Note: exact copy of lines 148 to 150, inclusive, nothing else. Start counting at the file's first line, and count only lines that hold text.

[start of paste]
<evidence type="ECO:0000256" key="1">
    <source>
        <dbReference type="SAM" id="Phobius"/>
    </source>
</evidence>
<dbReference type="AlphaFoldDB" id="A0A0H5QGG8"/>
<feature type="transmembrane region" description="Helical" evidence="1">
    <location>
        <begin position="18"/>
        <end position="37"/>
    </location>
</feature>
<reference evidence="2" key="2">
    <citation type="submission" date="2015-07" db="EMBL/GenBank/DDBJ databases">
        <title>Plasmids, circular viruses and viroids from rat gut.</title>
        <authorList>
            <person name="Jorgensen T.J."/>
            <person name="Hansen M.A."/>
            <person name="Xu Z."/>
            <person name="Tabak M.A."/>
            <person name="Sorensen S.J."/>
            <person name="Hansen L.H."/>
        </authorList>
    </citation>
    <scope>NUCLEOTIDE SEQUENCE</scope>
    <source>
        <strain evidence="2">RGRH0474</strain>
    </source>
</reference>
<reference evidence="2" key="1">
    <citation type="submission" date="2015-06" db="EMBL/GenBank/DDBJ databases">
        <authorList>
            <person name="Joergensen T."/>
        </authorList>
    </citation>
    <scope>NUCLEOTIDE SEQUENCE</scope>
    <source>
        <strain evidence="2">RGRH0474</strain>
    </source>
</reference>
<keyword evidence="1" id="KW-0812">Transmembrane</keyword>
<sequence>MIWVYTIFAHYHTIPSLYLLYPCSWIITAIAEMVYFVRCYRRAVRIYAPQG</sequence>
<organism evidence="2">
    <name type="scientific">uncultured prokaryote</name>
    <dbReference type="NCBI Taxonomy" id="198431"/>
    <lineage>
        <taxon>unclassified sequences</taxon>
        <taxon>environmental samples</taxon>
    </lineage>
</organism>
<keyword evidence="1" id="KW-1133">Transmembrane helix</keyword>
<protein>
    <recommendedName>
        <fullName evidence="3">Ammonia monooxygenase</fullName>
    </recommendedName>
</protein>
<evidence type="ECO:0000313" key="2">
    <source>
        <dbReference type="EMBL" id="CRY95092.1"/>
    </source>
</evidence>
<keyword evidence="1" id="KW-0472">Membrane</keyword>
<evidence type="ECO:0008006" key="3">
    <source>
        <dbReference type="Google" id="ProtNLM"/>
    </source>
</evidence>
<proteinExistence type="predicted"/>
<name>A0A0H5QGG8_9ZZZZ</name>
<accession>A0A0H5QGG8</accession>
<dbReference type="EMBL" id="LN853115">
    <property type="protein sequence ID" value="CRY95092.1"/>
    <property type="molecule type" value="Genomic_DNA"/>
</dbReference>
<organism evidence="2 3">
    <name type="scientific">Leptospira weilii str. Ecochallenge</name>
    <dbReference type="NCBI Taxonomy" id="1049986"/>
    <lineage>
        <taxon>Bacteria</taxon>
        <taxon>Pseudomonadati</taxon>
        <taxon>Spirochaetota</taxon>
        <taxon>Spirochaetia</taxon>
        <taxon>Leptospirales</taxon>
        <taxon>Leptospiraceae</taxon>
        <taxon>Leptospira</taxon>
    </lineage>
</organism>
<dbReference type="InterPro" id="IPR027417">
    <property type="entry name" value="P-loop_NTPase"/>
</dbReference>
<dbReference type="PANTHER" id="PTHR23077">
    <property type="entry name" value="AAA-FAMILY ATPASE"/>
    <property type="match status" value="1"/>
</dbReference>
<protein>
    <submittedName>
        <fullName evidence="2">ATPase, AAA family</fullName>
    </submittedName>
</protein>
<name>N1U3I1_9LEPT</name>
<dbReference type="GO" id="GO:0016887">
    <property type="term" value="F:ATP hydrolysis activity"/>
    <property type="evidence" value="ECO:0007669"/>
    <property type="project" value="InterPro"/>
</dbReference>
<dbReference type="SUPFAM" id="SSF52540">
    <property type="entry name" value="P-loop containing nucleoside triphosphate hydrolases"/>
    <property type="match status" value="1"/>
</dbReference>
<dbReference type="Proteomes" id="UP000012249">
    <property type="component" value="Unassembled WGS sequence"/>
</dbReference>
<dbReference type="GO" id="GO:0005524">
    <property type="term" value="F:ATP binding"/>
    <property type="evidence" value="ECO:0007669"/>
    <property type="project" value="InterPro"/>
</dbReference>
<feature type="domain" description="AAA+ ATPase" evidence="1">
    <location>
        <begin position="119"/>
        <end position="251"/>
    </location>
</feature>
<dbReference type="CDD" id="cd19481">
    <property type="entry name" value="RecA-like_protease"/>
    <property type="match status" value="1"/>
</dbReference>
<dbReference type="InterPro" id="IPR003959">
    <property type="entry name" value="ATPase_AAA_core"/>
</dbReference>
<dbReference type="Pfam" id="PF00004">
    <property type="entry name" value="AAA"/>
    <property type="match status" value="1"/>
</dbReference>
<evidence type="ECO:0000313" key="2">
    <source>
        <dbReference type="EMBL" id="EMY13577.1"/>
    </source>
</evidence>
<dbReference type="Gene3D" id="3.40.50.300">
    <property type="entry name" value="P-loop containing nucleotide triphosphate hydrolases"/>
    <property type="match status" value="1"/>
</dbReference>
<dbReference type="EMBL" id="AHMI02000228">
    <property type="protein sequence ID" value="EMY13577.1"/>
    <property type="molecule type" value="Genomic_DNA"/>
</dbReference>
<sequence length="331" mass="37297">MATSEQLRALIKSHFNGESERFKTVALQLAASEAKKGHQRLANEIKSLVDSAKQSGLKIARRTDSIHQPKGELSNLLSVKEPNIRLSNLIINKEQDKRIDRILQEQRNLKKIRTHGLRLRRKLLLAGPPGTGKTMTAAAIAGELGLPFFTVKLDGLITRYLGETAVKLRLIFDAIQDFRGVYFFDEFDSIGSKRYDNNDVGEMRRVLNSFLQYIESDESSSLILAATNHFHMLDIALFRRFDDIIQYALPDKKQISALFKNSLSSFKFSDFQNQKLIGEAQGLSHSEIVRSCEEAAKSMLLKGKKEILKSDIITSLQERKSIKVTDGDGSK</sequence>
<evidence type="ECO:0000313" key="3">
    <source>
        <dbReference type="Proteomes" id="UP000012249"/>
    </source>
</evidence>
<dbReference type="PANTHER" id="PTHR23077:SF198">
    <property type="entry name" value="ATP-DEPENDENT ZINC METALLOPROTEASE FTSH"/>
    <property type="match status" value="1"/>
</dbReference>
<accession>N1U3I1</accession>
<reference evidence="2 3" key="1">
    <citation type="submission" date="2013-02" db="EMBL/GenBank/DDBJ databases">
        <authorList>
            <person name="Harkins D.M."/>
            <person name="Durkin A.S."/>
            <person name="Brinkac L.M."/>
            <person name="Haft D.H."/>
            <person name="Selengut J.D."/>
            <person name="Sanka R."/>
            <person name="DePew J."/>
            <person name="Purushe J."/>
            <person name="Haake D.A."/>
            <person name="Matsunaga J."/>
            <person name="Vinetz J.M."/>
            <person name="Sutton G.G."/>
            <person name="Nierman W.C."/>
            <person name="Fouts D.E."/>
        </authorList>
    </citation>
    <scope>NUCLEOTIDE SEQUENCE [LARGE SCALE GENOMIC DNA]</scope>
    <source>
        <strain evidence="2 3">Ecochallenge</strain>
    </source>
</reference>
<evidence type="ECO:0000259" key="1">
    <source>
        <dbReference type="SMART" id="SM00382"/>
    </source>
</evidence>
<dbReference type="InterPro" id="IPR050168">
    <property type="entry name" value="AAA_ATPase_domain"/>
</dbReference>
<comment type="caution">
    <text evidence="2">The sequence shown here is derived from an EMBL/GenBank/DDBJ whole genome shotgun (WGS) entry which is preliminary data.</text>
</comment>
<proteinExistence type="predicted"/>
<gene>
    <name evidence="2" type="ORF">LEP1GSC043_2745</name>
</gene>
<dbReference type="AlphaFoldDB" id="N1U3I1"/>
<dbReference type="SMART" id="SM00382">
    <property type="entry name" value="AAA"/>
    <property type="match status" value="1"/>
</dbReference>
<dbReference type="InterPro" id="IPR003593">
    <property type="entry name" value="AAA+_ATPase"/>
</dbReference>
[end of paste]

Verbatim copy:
<sequence length="331" mass="37297">MATSEQLRALIKSHFNGESERFKTVALQLAASEAKKGHQRLANEIKSLVDSAKQSGLKIARRTDSIHQPKGELSNLLSVKEPNIRLSNLIINKEQDKRIDRILQEQRNLKKIRTHGLRLRRKLLLAGPPGTGKTMTAAAIAGELGLPFFTVKLDGLITRYLGETAVKLRLIFDAIQDFRGVYFFDEFDSIGSKRYDNNDVGEMRRVLNSFLQYIESDESSSLILAATNHFHMLDIALFRRFDDIIQYALPDKKQISALFKNSLSSFKFSDFQNQKLIGEAQGLSHSEIVRSCEEAAKSMLLKGKKEILKSDIITSLQERKSIKVTDGDGSK</sequence>
<evidence type="ECO:0000313" key="3">
    <source>